Funding for Autism; is it enough?

Since my brother has been diagnosed with ASD; Autism Spectrum Disorder I have noticed a positive change in his personality and his outlook on things in general. He doesn’t say much about University expect it is going well but since telling his university lecturers about his diagnoses I’m not sure if they now have a better understanding of how to teach my brother or how they explain things to him but he seems much happier with his course these days. I’ve also noticed him interacting more on the family group whatsapp messages. To some these things may sound insignificant but for my brother these changes are big steps for him.

Although there is no definite cause of ASD there has been research and studies reporting factors that could contribute to the development of ASD, this could be receiving high doses of  high levels of “male” hormones in the womb to taking antibiotics during pregnancy. During my brothers assessment our mum mentioned she took antibiotics during her pregnancy with my brother for a tooth infection. Aside from the antibiotics she had a normal pregnancy. Were the antibiotics a contributing factor or could it have been something else?

According to an article I recently read on the BBC news website in the UK the cost of lifetime support for a person with ASD is approximately £1.5 million, costs that are much higher than care for a person with heart disease, stroke and cancer combined,  yet only £6.60 person is spent on research. whether a cure can or cannot be found research is important to further understand ASD, both from a person with ASD and a non ASD perspective.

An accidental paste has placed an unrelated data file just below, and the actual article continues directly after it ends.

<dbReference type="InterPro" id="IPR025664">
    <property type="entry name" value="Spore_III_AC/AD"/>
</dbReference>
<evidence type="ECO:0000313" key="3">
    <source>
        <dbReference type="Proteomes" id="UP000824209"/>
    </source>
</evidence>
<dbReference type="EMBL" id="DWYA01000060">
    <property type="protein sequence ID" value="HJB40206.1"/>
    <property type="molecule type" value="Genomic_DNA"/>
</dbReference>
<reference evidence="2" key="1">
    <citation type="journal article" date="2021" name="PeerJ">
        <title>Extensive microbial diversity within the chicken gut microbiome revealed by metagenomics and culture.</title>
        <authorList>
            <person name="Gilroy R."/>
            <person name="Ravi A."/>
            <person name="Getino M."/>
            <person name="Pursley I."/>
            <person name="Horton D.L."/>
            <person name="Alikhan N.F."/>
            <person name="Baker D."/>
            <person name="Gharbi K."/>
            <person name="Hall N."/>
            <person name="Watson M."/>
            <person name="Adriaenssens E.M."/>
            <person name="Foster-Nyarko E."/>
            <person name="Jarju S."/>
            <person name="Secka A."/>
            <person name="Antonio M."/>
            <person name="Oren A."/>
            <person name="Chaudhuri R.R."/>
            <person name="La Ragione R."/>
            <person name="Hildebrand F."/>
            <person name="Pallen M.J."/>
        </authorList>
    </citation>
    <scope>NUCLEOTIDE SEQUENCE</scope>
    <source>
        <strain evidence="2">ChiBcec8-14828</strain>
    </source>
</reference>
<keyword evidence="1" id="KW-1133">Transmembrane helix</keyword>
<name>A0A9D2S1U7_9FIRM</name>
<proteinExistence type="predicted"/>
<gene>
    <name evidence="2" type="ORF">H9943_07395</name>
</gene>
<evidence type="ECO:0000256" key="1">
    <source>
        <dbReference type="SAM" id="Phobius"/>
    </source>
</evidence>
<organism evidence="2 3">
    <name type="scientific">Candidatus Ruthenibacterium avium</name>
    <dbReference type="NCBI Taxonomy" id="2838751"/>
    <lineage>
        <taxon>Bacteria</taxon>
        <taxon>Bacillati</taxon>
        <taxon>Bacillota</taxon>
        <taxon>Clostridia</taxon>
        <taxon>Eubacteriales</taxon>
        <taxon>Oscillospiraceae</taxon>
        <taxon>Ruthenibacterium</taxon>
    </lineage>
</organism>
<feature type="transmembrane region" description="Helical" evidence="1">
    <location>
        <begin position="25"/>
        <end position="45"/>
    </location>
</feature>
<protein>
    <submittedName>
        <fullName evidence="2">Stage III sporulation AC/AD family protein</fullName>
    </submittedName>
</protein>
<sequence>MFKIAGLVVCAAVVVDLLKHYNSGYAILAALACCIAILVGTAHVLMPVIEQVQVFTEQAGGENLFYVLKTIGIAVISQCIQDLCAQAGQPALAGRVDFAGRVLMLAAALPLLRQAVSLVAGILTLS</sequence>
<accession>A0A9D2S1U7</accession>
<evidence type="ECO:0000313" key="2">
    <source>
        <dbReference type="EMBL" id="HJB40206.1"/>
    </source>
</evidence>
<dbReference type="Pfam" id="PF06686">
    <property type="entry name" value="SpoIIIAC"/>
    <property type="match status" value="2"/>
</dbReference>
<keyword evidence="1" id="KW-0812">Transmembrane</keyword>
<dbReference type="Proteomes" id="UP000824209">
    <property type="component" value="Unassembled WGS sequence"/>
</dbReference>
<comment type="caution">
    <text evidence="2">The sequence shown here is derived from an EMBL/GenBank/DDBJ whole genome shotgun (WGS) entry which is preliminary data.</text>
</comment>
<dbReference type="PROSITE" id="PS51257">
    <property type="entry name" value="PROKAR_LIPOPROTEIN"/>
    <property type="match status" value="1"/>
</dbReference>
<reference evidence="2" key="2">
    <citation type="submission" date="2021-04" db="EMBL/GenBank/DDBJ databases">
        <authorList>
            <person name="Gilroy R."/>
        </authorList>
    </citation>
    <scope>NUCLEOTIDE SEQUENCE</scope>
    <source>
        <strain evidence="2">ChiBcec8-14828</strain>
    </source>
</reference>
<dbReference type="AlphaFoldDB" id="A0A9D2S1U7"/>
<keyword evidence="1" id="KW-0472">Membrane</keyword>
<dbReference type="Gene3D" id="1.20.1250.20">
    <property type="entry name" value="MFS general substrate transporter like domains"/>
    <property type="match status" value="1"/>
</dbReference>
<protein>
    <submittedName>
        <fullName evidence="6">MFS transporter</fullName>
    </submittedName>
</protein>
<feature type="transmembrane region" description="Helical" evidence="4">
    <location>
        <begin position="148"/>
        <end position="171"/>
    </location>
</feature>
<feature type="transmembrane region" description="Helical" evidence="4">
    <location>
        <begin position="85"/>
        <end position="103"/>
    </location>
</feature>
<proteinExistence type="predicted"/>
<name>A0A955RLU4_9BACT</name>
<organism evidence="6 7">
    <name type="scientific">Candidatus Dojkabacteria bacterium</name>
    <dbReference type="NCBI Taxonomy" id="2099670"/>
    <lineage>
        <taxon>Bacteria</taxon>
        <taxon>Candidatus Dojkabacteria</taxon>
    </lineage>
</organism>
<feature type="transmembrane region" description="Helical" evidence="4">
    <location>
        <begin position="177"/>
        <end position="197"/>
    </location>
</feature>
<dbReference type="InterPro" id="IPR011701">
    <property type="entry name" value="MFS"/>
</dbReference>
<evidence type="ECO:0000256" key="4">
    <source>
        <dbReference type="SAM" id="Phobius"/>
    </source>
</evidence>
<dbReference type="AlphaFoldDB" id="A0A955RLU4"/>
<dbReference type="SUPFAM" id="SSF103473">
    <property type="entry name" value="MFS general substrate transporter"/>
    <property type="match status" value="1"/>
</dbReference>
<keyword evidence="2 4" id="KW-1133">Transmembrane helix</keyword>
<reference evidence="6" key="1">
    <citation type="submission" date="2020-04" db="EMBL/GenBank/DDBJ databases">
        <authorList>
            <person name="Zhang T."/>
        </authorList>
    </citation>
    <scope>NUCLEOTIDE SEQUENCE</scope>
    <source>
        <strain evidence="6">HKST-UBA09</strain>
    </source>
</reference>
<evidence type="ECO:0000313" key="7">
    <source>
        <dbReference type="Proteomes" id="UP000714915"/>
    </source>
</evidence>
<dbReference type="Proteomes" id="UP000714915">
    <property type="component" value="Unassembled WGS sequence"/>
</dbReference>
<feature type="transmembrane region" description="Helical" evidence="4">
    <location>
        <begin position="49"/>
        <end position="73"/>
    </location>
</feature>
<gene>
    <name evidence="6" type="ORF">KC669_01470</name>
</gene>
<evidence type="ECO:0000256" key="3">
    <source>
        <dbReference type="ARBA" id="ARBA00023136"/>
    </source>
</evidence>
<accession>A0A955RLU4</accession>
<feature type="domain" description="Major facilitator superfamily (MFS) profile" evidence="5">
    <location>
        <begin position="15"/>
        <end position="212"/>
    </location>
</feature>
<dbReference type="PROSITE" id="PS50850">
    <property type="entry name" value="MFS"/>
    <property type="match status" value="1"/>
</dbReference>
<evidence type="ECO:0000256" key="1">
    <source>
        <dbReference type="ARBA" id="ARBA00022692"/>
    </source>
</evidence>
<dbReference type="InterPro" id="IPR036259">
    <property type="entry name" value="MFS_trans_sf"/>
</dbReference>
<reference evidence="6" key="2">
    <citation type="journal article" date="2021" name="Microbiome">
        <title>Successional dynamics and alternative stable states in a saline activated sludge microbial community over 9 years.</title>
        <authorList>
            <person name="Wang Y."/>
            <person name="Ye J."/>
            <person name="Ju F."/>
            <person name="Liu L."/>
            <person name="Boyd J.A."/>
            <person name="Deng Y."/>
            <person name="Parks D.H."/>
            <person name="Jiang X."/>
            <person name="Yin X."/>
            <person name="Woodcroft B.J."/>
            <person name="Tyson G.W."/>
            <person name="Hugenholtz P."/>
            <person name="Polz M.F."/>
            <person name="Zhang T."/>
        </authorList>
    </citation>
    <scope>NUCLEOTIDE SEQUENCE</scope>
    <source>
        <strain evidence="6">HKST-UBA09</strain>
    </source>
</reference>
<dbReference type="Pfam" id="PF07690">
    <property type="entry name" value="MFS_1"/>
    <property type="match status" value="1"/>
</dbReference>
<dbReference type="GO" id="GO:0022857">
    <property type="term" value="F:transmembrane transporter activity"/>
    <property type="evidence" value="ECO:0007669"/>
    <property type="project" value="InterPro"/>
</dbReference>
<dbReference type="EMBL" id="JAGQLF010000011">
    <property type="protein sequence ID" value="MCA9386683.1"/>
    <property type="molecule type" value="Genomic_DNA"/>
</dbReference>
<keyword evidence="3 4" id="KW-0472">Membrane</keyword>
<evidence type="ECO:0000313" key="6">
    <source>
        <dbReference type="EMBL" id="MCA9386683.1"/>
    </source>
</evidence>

In total autism costs the UK £32 billion per year, looking at things from a financial view point it can seen how early diagnosis, intervention and care can help reduce these costs. Knowing this information yet essential support is still being cut.

In June, the mental health charity Young Minds released the findings of a series of Freedom of Information requests, which showed that 77% of NHS clinical commissioning groups (now responsible for designing local health services in England) had frozen or cut their Camhs budgets between 2013-14 and 2014-15.

If my brother had been diagnosed earlier who is to say how different his school experiences would have been. Although he was entitled to additional support for his dyslexia I don’t believe the school fully understood that the support my brother needed wasn’t just with education but with also trying to understand social dynamics. Teenage years are a confusing, scary time for those of us considered normal, imagine how a person with ASD would feel? The question is should schools be required to provide adequate support for young people with a form of mental illness or whether teachers should be able to recognise certain traits of ASD or any other forms of mental illness?

If budgets continue to be cut the only ones missing out will be those who most need the support.

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